For my wife's Geo Storm, I would like to install an NMO mount on the roof of her car, but I'm not sure I will have access without tearing down the whole headliner, which is not a project I want to do.  As far as mounting the transciever, there are practically no options.  There is no available space to mount it that I can see.  I am currently thinking about using a flexible RAM mount so it can be moved out of the way when she has a passenger.  The downsides I see with this is that a flexible RAM mount won't be as safe in the event of panic stops or collisions as a solid mount, and that the hot surface of the FT-1802's heatsink could burn someone in the passenger's seat.  
     It looks like I will have to drill holes in the firewalls of both vehicles to run power and ground cables.  I will use a grommet to protect the wires where they pass through the firewall and silicon around the wires to keep fumes and the weather out.  What is the best way to hook these up to power on when the ignition is turned?  Run the power to a relay that is energized by the ignition switch?  If there is anything that I am missing or if anyone sees a better way of doing something, please let me know.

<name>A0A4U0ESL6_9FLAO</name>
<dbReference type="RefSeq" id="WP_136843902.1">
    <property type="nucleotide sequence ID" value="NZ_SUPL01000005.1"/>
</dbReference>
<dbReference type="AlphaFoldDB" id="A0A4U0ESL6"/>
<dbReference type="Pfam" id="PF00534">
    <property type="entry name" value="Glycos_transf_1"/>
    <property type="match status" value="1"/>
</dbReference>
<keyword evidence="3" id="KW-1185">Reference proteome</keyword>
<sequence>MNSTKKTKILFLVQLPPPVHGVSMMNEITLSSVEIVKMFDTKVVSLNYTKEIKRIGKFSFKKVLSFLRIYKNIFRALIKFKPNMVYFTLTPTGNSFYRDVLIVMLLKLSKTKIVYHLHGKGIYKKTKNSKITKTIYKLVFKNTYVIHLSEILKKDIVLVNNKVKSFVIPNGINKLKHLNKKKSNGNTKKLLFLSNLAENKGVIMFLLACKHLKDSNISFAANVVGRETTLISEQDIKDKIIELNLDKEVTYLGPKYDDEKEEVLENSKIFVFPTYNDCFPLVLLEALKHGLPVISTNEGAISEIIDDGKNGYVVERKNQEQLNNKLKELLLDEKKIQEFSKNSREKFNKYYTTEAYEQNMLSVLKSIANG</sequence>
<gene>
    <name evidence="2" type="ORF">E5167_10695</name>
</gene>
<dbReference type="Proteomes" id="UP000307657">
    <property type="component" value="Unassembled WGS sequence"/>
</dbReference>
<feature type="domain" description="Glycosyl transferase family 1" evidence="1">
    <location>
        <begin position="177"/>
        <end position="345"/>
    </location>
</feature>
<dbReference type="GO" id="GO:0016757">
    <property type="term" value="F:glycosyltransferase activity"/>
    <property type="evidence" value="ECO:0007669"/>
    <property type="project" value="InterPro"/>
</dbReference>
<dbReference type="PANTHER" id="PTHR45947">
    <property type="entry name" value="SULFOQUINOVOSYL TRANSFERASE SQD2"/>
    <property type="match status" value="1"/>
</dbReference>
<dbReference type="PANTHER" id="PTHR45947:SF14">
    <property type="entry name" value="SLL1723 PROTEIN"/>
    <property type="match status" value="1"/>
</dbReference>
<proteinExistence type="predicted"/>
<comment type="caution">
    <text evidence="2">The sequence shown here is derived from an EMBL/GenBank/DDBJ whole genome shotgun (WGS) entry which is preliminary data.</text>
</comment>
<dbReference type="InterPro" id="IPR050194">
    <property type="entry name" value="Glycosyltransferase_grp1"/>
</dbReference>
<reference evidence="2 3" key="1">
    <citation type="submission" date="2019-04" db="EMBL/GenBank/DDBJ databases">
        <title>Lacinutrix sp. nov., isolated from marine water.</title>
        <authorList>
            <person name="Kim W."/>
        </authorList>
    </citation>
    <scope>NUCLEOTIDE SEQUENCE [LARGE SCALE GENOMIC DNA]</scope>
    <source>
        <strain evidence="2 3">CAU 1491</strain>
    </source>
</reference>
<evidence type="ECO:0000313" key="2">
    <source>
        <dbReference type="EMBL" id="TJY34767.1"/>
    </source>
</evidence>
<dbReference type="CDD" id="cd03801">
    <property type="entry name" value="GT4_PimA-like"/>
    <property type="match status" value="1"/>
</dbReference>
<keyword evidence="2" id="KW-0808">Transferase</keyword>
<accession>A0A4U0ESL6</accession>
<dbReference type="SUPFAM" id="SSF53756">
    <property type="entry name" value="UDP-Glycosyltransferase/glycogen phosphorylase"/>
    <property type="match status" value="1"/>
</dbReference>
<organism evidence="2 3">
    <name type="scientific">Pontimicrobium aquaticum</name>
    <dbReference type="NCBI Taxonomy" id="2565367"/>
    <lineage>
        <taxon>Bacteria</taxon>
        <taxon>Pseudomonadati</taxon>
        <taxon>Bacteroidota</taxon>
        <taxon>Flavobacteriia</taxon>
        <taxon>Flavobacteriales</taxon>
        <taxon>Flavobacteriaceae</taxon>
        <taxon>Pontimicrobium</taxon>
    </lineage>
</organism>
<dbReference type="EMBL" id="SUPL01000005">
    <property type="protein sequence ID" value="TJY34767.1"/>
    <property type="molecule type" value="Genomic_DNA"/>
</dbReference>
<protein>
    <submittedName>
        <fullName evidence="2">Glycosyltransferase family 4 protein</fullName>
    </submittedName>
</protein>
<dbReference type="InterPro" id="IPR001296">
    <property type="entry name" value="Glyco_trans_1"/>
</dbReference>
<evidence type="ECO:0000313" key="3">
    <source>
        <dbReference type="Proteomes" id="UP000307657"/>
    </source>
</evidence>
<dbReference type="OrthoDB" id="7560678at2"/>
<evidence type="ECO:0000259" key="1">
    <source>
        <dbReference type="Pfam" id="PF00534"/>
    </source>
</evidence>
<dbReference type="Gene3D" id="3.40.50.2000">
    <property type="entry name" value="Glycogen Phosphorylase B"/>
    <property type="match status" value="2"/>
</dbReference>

Alan, your website is very informative, but almost all of the installations are transcievers with remote faces and HF antennas.  I couldn't find much there about installing NMO mounts through body panels or routing coax/power cables.  Did I miss something somewhere?

Thanks,
   Tom
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AGENTSKELLY
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« Reply #8 on: January 30, 2007, 03:34:48 PM »

I think someone over at Day Wireless can point you to the right direction actually